Born in Bethany, Nebraska on 30 September 1893, Ruth Alexander Nichols navigated her studies at Oberlin College, a prolonged engagement, and a first marriage ending prematurely with her husband’s death to craft an eminently successful career as a photographer. Her career was marked not only by her success but by innovations that led magazine publishers to demand her work – in particular, her use of “Cabro” prints and ordinary children and babies set in natural poses were revolutionary. Her work was almost entirely for commercial use, beginning with her first job writing and photographing college publicity brochures in 1919 and resulting in her establishment of a company dedicated to taking photographs of babies, parents, and children.
The daughter of Benjamin Alexander and Ida May Smith, Ruth Alexander Nichols displayed easily interest in writing and photography. Her first photographic efforts focused on the natural world, and she developed a skill for catching small wild animals on film without disturbing them. This skill foretold the career she was to build later in life, in which her patience and attention to natural lighting and details was translated onto new subjects – babies. Ruth Alexander Nichols ultimately became known as “the baby photographer,” who would seek out models by marching up to new mothers in supermarket aisles.
Her career was not only the product of talent and interest, though, but in fact arose from necessity. After moving to Oberlin in 1911 and attending college there, matriculating in 1915, Ruth Alexander Nichols found herself alone with a fiancé away at war. Herman Nichols, a fellow graduate of Oberlin, serves as a member of the Armed Services in World War I. While he was away, Ruth Nichols attempted to pursue domestic life, teaching in a public school in Hiawatha, Kansas from 1916-17.This soon grew painfully boring for her, though, and she sought other employment. She found a far more interesting pursuit in a job with a publicity agency, which employed her to photograph and write brochures for college campuses. This gave her the opportunity to travel as well as use her technical skills.
In 1920, she and Herman Nichols were at last married, and they settled in Brooklyn, NY to raise a family. Herman Nichols began work as an attorney, and Ruth gave birth to her first daughter, Jane Ellis Nichols, in 1922. Sadly, the marriage and family were not to last long: Herman Nichols died in 1924, just prior to the birth of their second daughter, Anne Townsend Nichols. Left alone, Ruth Alexander Nichols was forced to rely upon her skills and experience to support her family and earn an income – not an ordinary task for a woman of the 1920s. When she offered to sell candid, naturally-posed and lit photographs of her own daughters to one publishing house, it led to increasing interest among other magazine publishers. By 1925, more and more publishers, including those at Women’s Home Companion and Good Housekeeping, were buying and requesting photographs. As her business and reputation as a photographer for magazines grew, she added to her earnings by taking personal portraits as well.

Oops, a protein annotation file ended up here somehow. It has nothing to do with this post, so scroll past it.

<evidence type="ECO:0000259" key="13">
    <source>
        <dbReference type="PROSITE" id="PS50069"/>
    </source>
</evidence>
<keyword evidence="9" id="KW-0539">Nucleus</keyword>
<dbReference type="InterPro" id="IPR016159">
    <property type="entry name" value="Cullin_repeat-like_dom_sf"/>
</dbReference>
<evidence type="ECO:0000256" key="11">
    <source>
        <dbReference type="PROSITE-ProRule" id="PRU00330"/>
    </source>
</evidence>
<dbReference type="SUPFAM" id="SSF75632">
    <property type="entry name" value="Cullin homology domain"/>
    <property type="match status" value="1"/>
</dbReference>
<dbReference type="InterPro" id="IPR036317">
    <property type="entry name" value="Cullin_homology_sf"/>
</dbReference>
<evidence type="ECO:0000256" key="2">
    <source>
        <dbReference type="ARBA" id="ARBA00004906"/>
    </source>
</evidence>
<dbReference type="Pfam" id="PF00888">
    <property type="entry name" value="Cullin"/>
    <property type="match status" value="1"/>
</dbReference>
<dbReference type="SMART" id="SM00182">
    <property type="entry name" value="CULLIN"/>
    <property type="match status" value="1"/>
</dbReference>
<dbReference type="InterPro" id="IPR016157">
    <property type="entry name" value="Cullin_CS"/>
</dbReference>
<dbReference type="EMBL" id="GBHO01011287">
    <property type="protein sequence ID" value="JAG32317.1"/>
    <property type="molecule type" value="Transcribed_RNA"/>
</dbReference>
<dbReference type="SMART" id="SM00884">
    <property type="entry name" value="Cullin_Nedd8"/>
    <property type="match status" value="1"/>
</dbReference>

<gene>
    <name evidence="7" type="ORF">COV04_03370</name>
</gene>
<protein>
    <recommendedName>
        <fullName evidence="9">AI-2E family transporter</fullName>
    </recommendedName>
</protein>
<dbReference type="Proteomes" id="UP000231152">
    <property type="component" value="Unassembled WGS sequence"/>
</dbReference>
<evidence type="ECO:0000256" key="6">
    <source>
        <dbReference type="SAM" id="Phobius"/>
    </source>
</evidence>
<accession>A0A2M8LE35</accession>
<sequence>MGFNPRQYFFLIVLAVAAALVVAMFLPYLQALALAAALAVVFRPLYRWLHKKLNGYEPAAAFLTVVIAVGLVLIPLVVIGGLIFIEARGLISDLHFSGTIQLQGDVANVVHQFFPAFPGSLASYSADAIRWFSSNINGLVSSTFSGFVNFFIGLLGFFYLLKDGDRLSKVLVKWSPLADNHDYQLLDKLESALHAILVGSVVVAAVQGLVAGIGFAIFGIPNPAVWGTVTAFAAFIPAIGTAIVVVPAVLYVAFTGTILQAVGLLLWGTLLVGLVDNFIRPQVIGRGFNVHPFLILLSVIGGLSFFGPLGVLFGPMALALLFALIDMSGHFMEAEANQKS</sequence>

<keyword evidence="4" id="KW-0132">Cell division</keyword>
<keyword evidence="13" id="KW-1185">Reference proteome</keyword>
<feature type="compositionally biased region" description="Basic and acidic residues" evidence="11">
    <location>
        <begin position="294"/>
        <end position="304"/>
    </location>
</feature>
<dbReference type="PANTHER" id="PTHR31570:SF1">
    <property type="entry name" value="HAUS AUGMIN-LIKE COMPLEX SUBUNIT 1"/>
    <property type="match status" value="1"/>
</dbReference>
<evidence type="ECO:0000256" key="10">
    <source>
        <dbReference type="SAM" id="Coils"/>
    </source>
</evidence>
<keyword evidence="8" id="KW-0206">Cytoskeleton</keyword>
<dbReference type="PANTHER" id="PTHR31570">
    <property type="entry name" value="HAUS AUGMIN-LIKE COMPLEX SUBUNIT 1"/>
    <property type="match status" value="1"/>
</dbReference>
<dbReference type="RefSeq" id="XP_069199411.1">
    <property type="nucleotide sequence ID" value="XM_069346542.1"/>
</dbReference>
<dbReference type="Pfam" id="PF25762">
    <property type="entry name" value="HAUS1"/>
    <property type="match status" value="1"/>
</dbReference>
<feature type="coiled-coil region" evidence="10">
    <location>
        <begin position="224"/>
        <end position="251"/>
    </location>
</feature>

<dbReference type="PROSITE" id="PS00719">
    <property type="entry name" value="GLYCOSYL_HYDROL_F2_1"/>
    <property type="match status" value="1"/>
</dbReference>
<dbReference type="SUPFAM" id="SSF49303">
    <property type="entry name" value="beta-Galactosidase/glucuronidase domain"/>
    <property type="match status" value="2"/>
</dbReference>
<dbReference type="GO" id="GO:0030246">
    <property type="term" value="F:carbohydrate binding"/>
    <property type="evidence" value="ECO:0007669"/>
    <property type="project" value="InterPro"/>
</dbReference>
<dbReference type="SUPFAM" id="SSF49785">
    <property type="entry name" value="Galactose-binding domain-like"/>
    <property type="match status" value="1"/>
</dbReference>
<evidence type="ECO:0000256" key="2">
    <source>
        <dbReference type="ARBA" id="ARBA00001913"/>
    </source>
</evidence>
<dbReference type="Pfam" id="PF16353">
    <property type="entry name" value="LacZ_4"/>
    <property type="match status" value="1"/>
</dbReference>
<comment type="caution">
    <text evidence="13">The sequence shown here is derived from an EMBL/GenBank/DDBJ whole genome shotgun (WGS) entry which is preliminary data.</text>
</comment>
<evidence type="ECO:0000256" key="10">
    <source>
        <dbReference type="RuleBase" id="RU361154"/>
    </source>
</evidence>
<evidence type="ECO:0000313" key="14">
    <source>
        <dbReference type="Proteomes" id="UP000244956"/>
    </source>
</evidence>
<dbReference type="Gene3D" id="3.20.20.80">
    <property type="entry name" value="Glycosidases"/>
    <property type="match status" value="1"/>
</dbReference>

Her career took another large step nearly five years later, when advertising companies began to employ her. This led to accounts with Johnson and Johnson and Clapps Baby Food, among others. A characteristic style had emerged in her photographs that made them instantly recognizable: she chose to photograph babies and children in the midst of their activities, necessitating the use of ordinary children as models, rather than those who had already been trained to smile at the camera. She used a great deal of ambient lighting and focused directly on the subject’s face, making for an attention-grabbing look. Finally, she worked with the technique of “Cabro” printing, a color-printing technique that required a long process of development and resulted in incredibly detailed prints. This technique was too expensive and time-consuming to be used frequently, and it was eventually abandoned by the era’s photographers. It did, however, produce very high quality photographs unlike any other printing process.
Her daughters were a valuable resource to Nichols; without her candid portraits of them in infancy, she might never have broken into professional photography. Their role in her career did not end there, though. Jane Ellis and Anne Townsend were both pressed into service as photographic assistants once they had grown too old to be used as subjects. Eventually, both daughters attended Oberlin College – Jane from 1939-41, and Anne a graduate in the class of 1947. By 1933, before they left home, Ruth Alexander Nichols had set up her own indoor studio in Westfield, New Jersey and employed two other photographers, Elizabeth and Oscar Bro, to help her with her business. With this expanded business, Nichols continues to receive commissions for photographs, published illustrated children’s books, and produced photographs for use in both magazine features and advertising campaigns.
In 1935, Nichols married again. Her husband’s name was Brewster Sperry Beach, and the two has maintained correspondence during his military service in World War II prior to their marriage. Brewster Beach worked in journalism and public relations, and Nichols herself continued to work prolifically throughout the 1950s. Nichols retired from professional photography around 1960, and died in Summit, New Jersey on 22 April 1970.